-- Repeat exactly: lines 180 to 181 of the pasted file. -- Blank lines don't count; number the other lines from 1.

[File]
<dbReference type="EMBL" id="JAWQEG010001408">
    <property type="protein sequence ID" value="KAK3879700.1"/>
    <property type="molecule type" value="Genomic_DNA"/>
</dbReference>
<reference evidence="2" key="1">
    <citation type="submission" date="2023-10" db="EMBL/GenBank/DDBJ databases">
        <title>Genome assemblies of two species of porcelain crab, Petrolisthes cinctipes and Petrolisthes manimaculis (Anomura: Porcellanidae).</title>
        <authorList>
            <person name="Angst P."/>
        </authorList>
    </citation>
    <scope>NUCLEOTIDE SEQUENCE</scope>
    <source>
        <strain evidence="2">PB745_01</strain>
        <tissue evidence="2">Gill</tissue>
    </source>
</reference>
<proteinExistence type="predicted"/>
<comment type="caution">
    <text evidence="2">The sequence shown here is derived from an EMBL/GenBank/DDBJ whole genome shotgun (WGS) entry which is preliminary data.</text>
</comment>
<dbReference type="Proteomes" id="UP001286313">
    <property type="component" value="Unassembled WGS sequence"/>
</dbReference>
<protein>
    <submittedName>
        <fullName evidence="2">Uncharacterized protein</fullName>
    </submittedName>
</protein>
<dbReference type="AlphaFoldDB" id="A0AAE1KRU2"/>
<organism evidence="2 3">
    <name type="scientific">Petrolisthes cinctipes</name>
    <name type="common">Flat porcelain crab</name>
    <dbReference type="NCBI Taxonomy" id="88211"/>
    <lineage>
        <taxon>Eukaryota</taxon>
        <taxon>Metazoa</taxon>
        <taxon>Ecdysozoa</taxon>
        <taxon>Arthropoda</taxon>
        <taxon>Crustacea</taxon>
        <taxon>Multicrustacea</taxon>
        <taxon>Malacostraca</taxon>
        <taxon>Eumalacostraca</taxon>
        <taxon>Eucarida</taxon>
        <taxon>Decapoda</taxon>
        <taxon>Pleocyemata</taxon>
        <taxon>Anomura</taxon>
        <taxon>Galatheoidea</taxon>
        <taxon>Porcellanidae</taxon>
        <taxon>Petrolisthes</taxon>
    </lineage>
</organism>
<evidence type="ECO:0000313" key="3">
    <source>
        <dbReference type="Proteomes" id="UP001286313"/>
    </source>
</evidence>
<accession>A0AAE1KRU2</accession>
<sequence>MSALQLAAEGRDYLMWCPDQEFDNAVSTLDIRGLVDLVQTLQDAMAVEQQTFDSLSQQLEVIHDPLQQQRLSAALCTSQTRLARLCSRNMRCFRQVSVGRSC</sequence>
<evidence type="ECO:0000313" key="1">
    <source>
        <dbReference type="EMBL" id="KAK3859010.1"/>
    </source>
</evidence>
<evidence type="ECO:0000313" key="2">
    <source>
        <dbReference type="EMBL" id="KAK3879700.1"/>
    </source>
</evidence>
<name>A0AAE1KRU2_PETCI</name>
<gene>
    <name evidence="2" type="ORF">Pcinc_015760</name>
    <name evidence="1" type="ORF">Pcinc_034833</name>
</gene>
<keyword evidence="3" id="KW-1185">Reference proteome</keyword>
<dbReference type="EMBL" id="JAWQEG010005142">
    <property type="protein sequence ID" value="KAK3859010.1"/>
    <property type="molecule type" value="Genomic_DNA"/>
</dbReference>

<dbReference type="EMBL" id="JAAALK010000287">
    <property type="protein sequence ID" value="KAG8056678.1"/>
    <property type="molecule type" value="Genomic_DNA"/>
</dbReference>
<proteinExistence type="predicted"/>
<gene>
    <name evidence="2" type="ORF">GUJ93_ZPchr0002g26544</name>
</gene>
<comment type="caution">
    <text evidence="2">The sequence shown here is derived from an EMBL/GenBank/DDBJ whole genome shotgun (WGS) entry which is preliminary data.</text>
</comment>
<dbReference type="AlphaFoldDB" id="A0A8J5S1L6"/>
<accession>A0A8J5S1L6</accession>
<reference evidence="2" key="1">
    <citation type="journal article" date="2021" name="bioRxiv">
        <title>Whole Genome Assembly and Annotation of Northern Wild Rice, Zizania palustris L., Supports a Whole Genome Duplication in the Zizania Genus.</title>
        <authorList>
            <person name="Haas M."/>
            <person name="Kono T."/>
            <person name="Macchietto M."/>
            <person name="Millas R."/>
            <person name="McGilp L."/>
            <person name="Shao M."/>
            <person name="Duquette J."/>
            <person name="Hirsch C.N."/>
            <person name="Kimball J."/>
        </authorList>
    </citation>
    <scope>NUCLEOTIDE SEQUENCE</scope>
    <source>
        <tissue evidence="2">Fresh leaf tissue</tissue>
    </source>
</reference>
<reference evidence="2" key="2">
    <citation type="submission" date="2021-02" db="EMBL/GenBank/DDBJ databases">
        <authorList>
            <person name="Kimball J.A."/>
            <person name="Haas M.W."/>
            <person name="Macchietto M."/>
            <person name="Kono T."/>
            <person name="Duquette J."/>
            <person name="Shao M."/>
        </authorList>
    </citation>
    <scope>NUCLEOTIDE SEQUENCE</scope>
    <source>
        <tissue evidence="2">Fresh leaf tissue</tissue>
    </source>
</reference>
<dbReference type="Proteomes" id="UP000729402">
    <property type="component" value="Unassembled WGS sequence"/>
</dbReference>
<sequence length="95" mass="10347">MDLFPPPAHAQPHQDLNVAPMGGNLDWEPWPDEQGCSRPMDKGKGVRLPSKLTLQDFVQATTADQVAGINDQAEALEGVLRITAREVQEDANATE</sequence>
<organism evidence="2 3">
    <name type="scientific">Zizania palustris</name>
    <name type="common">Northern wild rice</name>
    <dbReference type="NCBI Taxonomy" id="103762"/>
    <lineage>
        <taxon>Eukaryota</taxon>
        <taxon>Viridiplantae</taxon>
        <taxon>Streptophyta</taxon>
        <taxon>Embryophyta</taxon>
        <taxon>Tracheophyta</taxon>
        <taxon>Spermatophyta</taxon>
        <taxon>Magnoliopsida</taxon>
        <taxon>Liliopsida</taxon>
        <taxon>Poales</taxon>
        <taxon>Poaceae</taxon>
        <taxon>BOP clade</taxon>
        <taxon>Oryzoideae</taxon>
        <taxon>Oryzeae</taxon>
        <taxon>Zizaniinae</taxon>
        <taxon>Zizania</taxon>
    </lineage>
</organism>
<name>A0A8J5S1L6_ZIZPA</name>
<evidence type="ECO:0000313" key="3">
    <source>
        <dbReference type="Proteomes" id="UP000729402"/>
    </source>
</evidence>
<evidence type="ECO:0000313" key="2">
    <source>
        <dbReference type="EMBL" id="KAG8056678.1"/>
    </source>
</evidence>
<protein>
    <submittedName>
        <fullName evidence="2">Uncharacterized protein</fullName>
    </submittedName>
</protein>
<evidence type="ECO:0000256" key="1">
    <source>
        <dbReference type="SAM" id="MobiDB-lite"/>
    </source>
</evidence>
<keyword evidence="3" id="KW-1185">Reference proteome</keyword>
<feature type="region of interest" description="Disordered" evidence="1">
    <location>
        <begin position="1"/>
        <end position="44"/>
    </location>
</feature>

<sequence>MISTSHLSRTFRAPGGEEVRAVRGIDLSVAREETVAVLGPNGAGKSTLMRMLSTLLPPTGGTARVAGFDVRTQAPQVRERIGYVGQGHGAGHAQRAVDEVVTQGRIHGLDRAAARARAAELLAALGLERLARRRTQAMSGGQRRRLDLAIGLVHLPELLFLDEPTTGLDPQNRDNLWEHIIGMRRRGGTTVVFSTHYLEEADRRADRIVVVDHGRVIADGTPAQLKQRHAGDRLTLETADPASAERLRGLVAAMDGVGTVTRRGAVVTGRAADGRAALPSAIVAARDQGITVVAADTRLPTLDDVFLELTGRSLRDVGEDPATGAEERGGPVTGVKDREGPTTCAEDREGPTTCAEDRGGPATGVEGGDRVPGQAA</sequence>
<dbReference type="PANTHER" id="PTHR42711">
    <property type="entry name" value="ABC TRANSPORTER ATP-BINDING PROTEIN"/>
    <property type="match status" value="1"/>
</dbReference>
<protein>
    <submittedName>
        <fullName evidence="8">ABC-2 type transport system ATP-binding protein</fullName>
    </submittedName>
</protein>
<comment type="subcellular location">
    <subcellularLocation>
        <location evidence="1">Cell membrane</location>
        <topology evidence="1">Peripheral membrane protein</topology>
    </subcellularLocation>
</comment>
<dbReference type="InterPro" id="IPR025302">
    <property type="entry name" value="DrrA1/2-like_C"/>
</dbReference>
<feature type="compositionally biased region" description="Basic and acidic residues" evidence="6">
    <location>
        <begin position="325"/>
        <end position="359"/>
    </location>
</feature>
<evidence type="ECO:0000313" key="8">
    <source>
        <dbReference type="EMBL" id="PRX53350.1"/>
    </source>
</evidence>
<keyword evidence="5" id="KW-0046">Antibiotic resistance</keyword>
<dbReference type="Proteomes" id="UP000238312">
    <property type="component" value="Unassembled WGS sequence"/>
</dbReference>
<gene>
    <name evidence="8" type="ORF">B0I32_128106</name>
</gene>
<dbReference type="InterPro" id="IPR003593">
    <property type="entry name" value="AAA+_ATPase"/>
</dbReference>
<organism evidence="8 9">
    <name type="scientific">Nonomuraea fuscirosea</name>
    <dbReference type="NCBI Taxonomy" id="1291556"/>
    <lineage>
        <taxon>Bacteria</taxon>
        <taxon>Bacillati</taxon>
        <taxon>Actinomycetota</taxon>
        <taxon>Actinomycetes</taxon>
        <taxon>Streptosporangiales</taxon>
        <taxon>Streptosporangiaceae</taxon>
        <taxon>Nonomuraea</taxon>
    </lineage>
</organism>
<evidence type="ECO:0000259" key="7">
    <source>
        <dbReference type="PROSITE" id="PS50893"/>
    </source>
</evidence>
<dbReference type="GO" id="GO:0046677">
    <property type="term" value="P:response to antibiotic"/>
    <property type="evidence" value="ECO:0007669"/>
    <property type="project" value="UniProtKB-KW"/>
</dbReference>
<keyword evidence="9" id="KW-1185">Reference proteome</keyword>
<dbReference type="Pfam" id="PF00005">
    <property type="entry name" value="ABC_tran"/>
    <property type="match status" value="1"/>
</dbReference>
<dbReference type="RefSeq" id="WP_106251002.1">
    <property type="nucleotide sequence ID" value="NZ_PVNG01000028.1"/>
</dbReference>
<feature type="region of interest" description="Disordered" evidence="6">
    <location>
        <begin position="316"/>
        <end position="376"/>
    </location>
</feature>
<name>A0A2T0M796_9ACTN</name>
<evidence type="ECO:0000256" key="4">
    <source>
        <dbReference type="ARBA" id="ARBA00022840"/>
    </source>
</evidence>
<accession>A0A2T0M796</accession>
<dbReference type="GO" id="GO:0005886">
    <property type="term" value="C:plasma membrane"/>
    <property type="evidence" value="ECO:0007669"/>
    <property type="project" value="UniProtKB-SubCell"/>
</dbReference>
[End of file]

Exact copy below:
        <end position="44"/>
    </location>